Tips For Student Budgeting

It’s been a few years since I went to University and I can’t believe that my oldest daughter is almost at the age where we will have to start planning which University she would like to attend. Once the formalities of choosing the campus and of course getting the right grades are out of the way, the next step is to carefully plan how to stretch the finances and make sure that the transition from living at home to living at University is as smooth as possible. Take a look at these top tips for effective student budgeting. 
Tips For Student Budgeting

Get An NUS Extra Card
The first thing to organise once you know you are heading to University is to apply for an NUS Extra card, I had one when I was studying and now they are even more useful. You can get discounts and savings from over 3,200 different stores and the card itself only costs £12.00 and you can use it to get discounts both online and in-store. You have 12 months to use the card and you can renew after each year while you are studying. It’s worth investing the £12.00 if you are going to shop in the participating shops from Superdrug, Odeon Cinemas to ASOS and McDonalds (and many more) for up to 50% savings in some cases. 
Stick To A Budget
It’s important to set a budget each month and stick to it otherwise you may find you can run out of funds without even realising it. Take into account your income, student loan, any grant you receive and any money from your parents and ensure you don’t exceed this amount every month. It’s a good habit to get into and will help you get to grips with budgeting and being more aware of your finances, and to know that once you have reached your limit from all the money coming in, never spend any more unless it is an emergency.
Set-Up Bank Accounts & Overdrafts
Once you are at University and have to manage your own finances it’s important to set up a bank account and arrange an overdraft facility for emergencies only. It’s a good idea to find a bank that won’t charge you for having an overdraft many have a limit before they start charging interest but it’s worth talking to your bank to find out what the interest rates are and your limits.  
Once you have regular money coming into your bank account from your income (student loans, grants and any money from parents) banks are more likely to want your business and discuss your lending needs. Take into account that any time you apply for credit including an overdraft you will be credit scored, also don’t go over your agreed overdraft amount as the charges are often high. 
Manage your banking online so you can keep a good eye on what’s coming in and going out and if you find you are struggling to stay within your overdraft make an appointment to see your bank as they can take a look at your individual circumstances to see if they could either increase your overdraft i limit or offer you a short term student credit card to bridge the gap. 
Books – Buying New Or Borrowing?
Once you have chosen your subjects you will have plenty of books to buy so instead of buying all the required books why not source them from your local library to save some money. You could alternatively find the books you need secondhand in bookshops or from Amazon and eBay where you can save a considerable amount of money on essential student literature.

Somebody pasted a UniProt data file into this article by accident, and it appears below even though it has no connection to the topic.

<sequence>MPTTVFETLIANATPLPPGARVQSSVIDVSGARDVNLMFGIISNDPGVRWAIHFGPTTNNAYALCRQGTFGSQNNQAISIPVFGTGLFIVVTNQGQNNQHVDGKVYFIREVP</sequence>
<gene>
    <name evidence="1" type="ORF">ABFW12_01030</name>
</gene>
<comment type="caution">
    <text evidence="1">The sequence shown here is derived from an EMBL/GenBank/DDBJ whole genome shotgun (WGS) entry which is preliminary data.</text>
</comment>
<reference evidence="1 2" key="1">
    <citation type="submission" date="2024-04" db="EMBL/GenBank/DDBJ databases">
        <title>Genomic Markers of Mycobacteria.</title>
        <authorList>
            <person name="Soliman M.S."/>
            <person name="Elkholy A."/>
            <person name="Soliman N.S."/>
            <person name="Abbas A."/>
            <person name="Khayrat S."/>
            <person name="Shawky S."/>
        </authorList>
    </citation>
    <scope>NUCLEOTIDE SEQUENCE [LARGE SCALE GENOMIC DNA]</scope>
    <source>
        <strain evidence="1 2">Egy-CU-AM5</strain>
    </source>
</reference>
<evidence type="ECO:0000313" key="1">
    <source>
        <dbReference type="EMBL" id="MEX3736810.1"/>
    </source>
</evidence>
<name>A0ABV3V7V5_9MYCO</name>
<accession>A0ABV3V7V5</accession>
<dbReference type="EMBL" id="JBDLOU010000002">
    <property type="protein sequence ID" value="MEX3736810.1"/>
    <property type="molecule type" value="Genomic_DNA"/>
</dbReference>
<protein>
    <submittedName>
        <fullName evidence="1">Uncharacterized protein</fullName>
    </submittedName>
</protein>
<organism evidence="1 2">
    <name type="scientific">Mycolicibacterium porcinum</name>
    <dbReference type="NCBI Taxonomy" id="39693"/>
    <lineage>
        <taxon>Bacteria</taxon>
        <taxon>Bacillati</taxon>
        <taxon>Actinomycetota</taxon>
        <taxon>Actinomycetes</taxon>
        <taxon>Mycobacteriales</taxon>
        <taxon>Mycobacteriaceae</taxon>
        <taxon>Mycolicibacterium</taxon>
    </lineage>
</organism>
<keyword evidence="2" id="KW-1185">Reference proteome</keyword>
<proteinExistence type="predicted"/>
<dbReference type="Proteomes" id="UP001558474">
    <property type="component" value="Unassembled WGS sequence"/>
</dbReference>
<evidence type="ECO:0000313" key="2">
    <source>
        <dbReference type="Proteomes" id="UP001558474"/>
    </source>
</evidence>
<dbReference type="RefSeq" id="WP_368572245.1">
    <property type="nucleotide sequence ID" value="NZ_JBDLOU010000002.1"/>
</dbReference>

Save With A Railcard
If you are planning on using the train to go home a lot it’s well worth investing in a 16-25 Railcard as you can save a third of the cost of your rail tickets for a £30 a year fee or £70 for three years. If you have also bought an NUS Extra card you will get 12% off the price of the card and some bank accounts offer the 16-25 Railcard as a freebie for signing up to a student account with them so it’s worth shopping about to see which bank can offer the deal that is right for you. 

Find Grants, Scholarships and Bursaries

Even if your course is part time you may be eligible for a grant to help you financially through your studies, it does depend on your financial circumstances and each case is looked at individually but it is worth checking to see if you are eligible. You may also be eligible for a scholarship grant or bursary based on your location, religion and in most cases your parents finances. 

These are just a few budgeting tips that I found helpful when I went to University and some I will be using when my daughter goes off to study too, if you have any other tips or ideas I would love to hear them.

For more tips and ideas on how to save money as a student head to the Savvy Student Guide that TSB have put together to help students.

*Collaborative post

Thank you for reading, I hope you have enjoyed reading about my Tips For Student Budgeting. If you liked what you read today, subscribe to my blog by adding your email address to the box on the right, you will be the first to hear of all my updates.


  1. Pam Francis Gregory
    October 9, 2015 / 7:44 am

    Some great tips – Thanks

  2. October 10, 2015 / 4:18 pm

    Fab tips – thanks for sharing

  3. October 11, 2015 / 11:04 pm

    The budgeting is so hard for students, it's new to them and there is peer pressure to spend, spend, spend at the bar! It's so important that they get all the help they can!

  4. LTabstar
    October 23, 2015 / 7:48 am

    Fab post – it's terribly difficult for young people to budget when they first leave home/go to uni, I think – some really useful ideas on here 🙂